As your treatment will be closely monitored it is unlikely you will be prescribed too large a dose of Pregnyl. However Pregnyl can be associated with the rare condition called Ovarian Hyperstimulation Syndrome (see Side Effects).

While you are given Pregnyl

Things you must do

Tell your doctor immediately if you think you are pregnant or become pregnant while using this medicine.
If you are about to be started on any new medicine, tell your doctor and pharmacist that you are taking Pregnyl.
If you are about to have any blood tests, tell your doctor that you are taking this medicine.
Females:
Close supervision of your treatment by a doctor is very important. Usually ultrasound scans of the ovaries are performed, and blood and urine samples are taken regularly. The results of these tests allow the doctor to choose the correct dose. This is very important since too high a dose may lead to the rare but unwanted overstimulation of the ovaries.
Since overstimulation can occur rapidly you must contact your doctor if you experience any of the following: pain in the abdomen or pelvis, nausea, vomiting, weight gain, shortness of breath, reduced amounts of urine, diarrhoea and painful breasts.
Regular monitoring of your response to gonadotrophin treatment helps the doctor to prevent excessive ovarian stimulation.
Males:
In young boys, Pregnyl can cause early puberty. Call your doctor if a boy using this medicine shows early signs of puberty, such as a deepened voice, pubic hair growth and increased acne or sweating.

Things you must not do

Do not use this medicine to treat any other complaints unless your doctor tells you to.
Do not give your medicine to anyone else, even if they have the same condition as you.

Side Effects

Tell your doctor as soon as possible if you do not feel well while you are using Pregnyl.
If any of the following happen, tell your doctor immediately or go to Accident and Emergency at your nearest hospital:
Severe Ovarian Hyperstimulation Syndrome (OHHS). Symptoms include severe stomach pain and swelling, nausea or vomiting, diarrhoea, weight gain, shortness of breath or urinating less than normal. This condition is rare.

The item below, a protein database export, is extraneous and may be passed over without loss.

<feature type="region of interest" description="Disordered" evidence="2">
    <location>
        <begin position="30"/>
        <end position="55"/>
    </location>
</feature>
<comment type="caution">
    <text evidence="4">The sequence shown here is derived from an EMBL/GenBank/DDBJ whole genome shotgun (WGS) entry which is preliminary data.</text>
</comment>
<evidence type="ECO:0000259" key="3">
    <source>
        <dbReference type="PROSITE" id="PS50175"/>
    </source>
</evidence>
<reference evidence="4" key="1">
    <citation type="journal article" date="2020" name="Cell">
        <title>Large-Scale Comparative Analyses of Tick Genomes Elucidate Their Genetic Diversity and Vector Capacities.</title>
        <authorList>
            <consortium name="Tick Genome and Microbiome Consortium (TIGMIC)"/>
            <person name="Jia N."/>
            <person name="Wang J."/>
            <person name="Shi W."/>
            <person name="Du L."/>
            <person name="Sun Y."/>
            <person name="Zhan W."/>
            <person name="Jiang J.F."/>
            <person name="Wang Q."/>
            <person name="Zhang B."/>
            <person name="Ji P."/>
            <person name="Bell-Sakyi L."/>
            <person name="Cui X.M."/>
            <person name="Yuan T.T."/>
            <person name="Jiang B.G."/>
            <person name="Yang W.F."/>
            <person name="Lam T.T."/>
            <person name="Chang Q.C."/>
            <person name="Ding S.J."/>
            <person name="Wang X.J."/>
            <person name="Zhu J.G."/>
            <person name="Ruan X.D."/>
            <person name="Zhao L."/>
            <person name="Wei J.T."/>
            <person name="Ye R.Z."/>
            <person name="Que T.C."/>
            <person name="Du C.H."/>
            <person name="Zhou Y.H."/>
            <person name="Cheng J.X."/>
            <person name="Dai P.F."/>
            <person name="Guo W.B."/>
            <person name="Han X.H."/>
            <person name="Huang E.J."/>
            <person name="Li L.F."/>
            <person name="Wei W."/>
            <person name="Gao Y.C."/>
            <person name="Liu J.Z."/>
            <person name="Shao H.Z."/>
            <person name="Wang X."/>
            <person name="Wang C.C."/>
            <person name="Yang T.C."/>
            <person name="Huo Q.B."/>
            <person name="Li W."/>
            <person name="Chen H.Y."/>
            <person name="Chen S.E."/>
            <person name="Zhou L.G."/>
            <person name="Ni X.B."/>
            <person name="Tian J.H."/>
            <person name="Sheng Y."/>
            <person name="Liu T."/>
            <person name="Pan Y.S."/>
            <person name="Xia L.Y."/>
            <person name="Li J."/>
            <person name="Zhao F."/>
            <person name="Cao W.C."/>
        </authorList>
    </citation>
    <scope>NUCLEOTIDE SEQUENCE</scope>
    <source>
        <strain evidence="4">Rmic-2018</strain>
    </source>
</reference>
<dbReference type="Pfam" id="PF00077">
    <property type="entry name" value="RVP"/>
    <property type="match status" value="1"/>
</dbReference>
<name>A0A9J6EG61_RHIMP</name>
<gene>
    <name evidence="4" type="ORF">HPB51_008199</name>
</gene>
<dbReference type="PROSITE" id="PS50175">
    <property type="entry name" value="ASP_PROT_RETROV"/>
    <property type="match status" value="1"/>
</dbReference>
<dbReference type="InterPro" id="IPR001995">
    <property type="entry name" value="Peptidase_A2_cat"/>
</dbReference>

Signs of an allergic reaction such as shortness of breath, wheezing or difficulty breathing; swelling of the face, lips, tongue or other parts of the body; rash, itching or hives on the skin. These allergic reactions are mostly reported as pain and rash at the injection site.
Signs of a blood clot such as pain, warmth, redness, numbness, or tingling in your arm or leg; confusion, extreme dizziness or severe headache. This condition is rare.
Tell your doctor as soon as possible if you notice any of the following:
Signs of early puberty in young boys, such as a deepened voice, pubic hair growth, and increased acne, or sweating.
Tell your doctor if you notice any of the following and they worry you:
Injection site soreness, bruising and redness
Skin rash or fever
Breast tenderness or swelling in women
Fluid retention e.g. swelling of the ankles or feet
Breast enlargement in men
Tell your doctor if you notice any other side effects.
Other side effects not listed in this leaflet also occur in some people.

After using Pregnyl

Storage

Keep Pregnyl in the original box in a safe place out of reach of children.
Pregnyl must be stored at 2°C to 8°C (Refrigerate. Do not freeze). Protect from light.

Disposal

The product is for use in one patient only because it contains no antimicrobial preservative. Discard any residue.
Do not use Pregnyl after the expiry date stated on the label.
Return any unused medicine to your pharmacist.

Product Description

What it looks like.

The pack contains clear glass ampoules with 1500 or 5000 IU of human chorionic gonadotrophin as a dry white powder.
The pack also contains a corresponding number of clear glass ampoules of clear colourless liquid (solvent) which is used to dissolve the white powder.
Do not use this medicine if the glass ampoules are broken or damaged or if the powder or liquid is discoloured or not clear.

Ingredients

Active ingredient:
Human chorionic gonadotrophin
Powder also contains:
Carmellose sodium
Sodium phosphate monobasic anhydrous
Sodium phosphate dibasic anhydrous
Mannitol
The liquid used to dissolve the powder contains sodium chloride and water for injections.

Supplier

Merck Sharp & Dohme (Australia) Pty Limited
Level 1, Building A,
26 Talavera Road
Macquarie Park NSW 2113
Australia
This leaflet was updated December 2014.
Australian Registration Numbers:
Pregnyl 1500IU: AUST R 14518
Pregnyl 5000 IU: AUST R 14519